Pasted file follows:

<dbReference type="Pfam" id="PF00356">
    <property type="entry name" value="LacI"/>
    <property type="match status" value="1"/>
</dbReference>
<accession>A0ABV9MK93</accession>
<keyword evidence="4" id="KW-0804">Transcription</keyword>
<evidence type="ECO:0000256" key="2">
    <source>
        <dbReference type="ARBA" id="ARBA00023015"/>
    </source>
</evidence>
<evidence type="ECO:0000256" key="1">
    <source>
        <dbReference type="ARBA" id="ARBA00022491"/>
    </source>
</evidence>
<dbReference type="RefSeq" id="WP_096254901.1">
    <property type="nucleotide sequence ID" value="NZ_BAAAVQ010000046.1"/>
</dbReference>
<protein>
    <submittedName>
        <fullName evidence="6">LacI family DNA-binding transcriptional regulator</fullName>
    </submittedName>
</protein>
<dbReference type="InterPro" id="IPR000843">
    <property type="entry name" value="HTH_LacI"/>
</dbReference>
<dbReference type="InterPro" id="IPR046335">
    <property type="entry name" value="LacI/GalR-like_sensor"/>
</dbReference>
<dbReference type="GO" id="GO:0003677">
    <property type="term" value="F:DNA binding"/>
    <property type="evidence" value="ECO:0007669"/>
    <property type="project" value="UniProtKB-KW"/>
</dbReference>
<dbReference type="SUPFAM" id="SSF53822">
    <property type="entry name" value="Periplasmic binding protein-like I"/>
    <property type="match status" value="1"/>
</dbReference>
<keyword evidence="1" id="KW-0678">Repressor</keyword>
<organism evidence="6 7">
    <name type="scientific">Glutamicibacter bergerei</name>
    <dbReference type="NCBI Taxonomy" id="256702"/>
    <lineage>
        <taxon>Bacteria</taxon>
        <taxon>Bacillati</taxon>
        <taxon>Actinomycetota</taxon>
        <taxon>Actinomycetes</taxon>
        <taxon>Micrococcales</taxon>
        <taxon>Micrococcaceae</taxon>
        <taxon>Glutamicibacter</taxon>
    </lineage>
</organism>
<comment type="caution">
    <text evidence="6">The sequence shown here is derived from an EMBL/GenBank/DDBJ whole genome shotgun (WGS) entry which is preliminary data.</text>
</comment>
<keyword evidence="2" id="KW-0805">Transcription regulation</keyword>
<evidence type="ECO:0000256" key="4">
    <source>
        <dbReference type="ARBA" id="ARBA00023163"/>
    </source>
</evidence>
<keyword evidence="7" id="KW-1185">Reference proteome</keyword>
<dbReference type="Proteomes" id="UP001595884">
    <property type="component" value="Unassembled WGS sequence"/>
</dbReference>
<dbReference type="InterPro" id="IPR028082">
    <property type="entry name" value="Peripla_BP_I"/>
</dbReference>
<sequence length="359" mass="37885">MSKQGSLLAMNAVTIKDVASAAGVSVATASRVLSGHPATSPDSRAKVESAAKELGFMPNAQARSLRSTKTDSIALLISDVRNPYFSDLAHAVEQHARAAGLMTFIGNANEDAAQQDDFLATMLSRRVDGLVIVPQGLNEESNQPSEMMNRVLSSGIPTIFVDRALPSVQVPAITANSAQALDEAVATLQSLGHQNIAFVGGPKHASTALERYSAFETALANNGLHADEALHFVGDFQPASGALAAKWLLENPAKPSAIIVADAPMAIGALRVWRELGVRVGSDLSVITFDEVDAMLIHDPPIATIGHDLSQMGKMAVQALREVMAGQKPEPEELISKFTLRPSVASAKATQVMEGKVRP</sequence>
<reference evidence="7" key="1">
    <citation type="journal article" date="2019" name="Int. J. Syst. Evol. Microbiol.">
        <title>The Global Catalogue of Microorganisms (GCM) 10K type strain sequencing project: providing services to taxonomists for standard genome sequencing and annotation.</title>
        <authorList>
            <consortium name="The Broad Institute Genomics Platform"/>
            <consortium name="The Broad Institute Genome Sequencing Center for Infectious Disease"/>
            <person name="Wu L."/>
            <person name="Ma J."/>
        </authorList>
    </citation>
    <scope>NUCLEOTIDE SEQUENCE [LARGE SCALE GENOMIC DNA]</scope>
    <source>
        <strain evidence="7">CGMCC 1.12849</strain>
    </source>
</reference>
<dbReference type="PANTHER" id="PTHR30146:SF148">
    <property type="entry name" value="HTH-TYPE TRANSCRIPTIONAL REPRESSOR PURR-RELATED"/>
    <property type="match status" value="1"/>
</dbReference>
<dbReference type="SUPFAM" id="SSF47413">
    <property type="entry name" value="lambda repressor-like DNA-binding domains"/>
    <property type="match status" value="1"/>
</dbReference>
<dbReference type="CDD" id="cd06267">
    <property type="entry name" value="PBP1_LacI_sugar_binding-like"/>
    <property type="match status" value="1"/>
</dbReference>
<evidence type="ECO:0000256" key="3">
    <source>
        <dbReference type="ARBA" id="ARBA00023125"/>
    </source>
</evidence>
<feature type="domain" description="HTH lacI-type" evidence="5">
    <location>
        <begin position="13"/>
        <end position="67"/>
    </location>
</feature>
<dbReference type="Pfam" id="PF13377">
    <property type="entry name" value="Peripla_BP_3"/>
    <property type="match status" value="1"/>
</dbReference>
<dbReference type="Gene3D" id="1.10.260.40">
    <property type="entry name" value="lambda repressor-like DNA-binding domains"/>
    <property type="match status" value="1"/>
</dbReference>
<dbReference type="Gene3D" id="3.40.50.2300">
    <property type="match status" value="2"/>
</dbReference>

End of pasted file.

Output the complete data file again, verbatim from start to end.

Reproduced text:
<dbReference type="Pfam" id="PF00356">
    <property type="entry name" value="LacI"/>
    <property type="match status" value="1"/>
</dbReference>
<accession>A0ABV9MK93</accession>
<keyword evidence="4" id="KW-0804">Transcription</keyword>
<evidence type="ECO:0000256" key="2">
    <source>
        <dbReference type="ARBA" id="ARBA00023015"/>
    </source>
</evidence>
<evidence type="ECO:0000256" key="1">
    <source>
        <dbReference type="ARBA" id="ARBA00022491"/>
    </source>
</evidence>
<dbReference type="RefSeq" id="WP_096254901.1">
    <property type="nucleotide sequence ID" value="NZ_BAAAVQ010000046.1"/>
</dbReference>
<protein>
    <submittedName>
        <fullName evidence="6">LacI family DNA-binding transcriptional regulator</fullName>
    </submittedName>
</protein>
<dbReference type="InterPro" id="IPR000843">
    <property type="entry name" value="HTH_LacI"/>
</dbReference>
<dbReference type="InterPro" id="IPR046335">
    <property type="entry name" value="LacI/GalR-like_sensor"/>
</dbReference>
<dbReference type="GO" id="GO:0003677">
    <property type="term" value="F:DNA binding"/>
    <property type="evidence" value="ECO:0007669"/>
    <property type="project" value="UniProtKB-KW"/>
</dbReference>
<dbReference type="SUPFAM" id="SSF53822">
    <property type="entry name" value="Periplasmic binding protein-like I"/>
    <property type="match status" value="1"/>
</dbReference>
<keyword evidence="1" id="KW-0678">Repressor</keyword>
<organism evidence="6 7">
    <name type="scientific">Glutamicibacter bergerei</name>
    <dbReference type="NCBI Taxonomy" id="256702"/>
    <lineage>
        <taxon>Bacteria</taxon>
        <taxon>Bacillati</taxon>
        <taxon>Actinomycetota</taxon>
        <taxon>Actinomycetes</taxon>
        <taxon>Micrococcales</taxon>
        <taxon>Micrococcaceae</taxon>
        <taxon>Glutamicibacter</taxon>
    </lineage>
</organism>
<comment type="caution">
    <text evidence="6">The sequence shown here is derived from an EMBL/GenBank/DDBJ whole genome shotgun (WGS) entry which is preliminary data.</text>
</comment>
<keyword evidence="2" id="KW-0805">Transcription regulation</keyword>
<evidence type="ECO:0000256" key="4">
    <source>
        <dbReference type="ARBA" id="ARBA00023163"/>
    </source>
</evidence>
<keyword evidence="7" id="KW-1185">Reference proteome</keyword>
<dbReference type="Proteomes" id="UP001595884">
    <property type="component" value="Unassembled WGS sequence"/>
</dbReference>
<dbReference type="InterPro" id="IPR028082">
    <property type="entry name" value="Peripla_BP_I"/>
</dbReference>
<sequence length="359" mass="37885">MSKQGSLLAMNAVTIKDVASAAGVSVATASRVLSGHPATSPDSRAKVESAAKELGFMPNAQARSLRSTKTDSIALLISDVRNPYFSDLAHAVEQHARAAGLMTFIGNANEDAAQQDDFLATMLSRRVDGLVIVPQGLNEESNQPSEMMNRVLSSGIPTIFVDRALPSVQVPAITANSAQALDEAVATLQSLGHQNIAFVGGPKHASTALERYSAFETALANNGLHADEALHFVGDFQPASGALAAKWLLENPAKPSAIIVADAPMAIGALRVWRELGVRVGSDLSVITFDEVDAMLIHDPPIATIGHDLSQMGKMAVQALREVMAGQKPEPEELISKFTLRPSVASAKATQVMEGKVRP</sequence>
<reference evidence="7" key="1">
    <citation type="journal article" date="2019" name="Int. J. Syst. Evol. Microbiol.">
        <title>The Global Catalogue of Microorganisms (GCM) 10K type strain sequencing project: providing services to taxonomists for standard genome sequencing and annotation.</title>
        <authorList>
            <consortium name="The Broad Institute Genomics Platform"/>
            <consortium name="The Broad Institute Genome Sequencing Center for Infectious Disease"/>
            <person name="Wu L."/>
            <person name="Ma J."/>
        </authorList>
    </citation>
    <scope>NUCLEOTIDE SEQUENCE [LARGE SCALE GENOMIC DNA]</scope>
    <source>
        <strain evidence="7">CGMCC 1.12849</strain>
    </source>
</reference>
<dbReference type="PANTHER" id="PTHR30146:SF148">
    <property type="entry name" value="HTH-TYPE TRANSCRIPTIONAL REPRESSOR PURR-RELATED"/>
    <property type="match status" value="1"/>
</dbReference>
<dbReference type="SUPFAM" id="SSF47413">
    <property type="entry name" value="lambda repressor-like DNA-binding domains"/>
    <property type="match status" value="1"/>
</dbReference>
<dbReference type="CDD" id="cd06267">
    <property type="entry name" value="PBP1_LacI_sugar_binding-like"/>
    <property type="match status" value="1"/>
</dbReference>
<evidence type="ECO:0000256" key="3">
    <source>
        <dbReference type="ARBA" id="ARBA00023125"/>
    </source>
</evidence>
<feature type="domain" description="HTH lacI-type" evidence="5">
    <location>
        <begin position="13"/>
        <end position="67"/>
    </location>
</feature>
<dbReference type="Pfam" id="PF13377">
    <property type="entry name" value="Peripla_BP_3"/>
    <property type="match status" value="1"/>
</dbReference>
<dbReference type="Gene3D" id="1.10.260.40">
    <property type="entry name" value="lambda repressor-like DNA-binding domains"/>
    <property type="match status" value="1"/>
</dbReference>
<dbReference type="Gene3D" id="3.40.50.2300">
    <property type="match status" value="2"/>
</dbReference>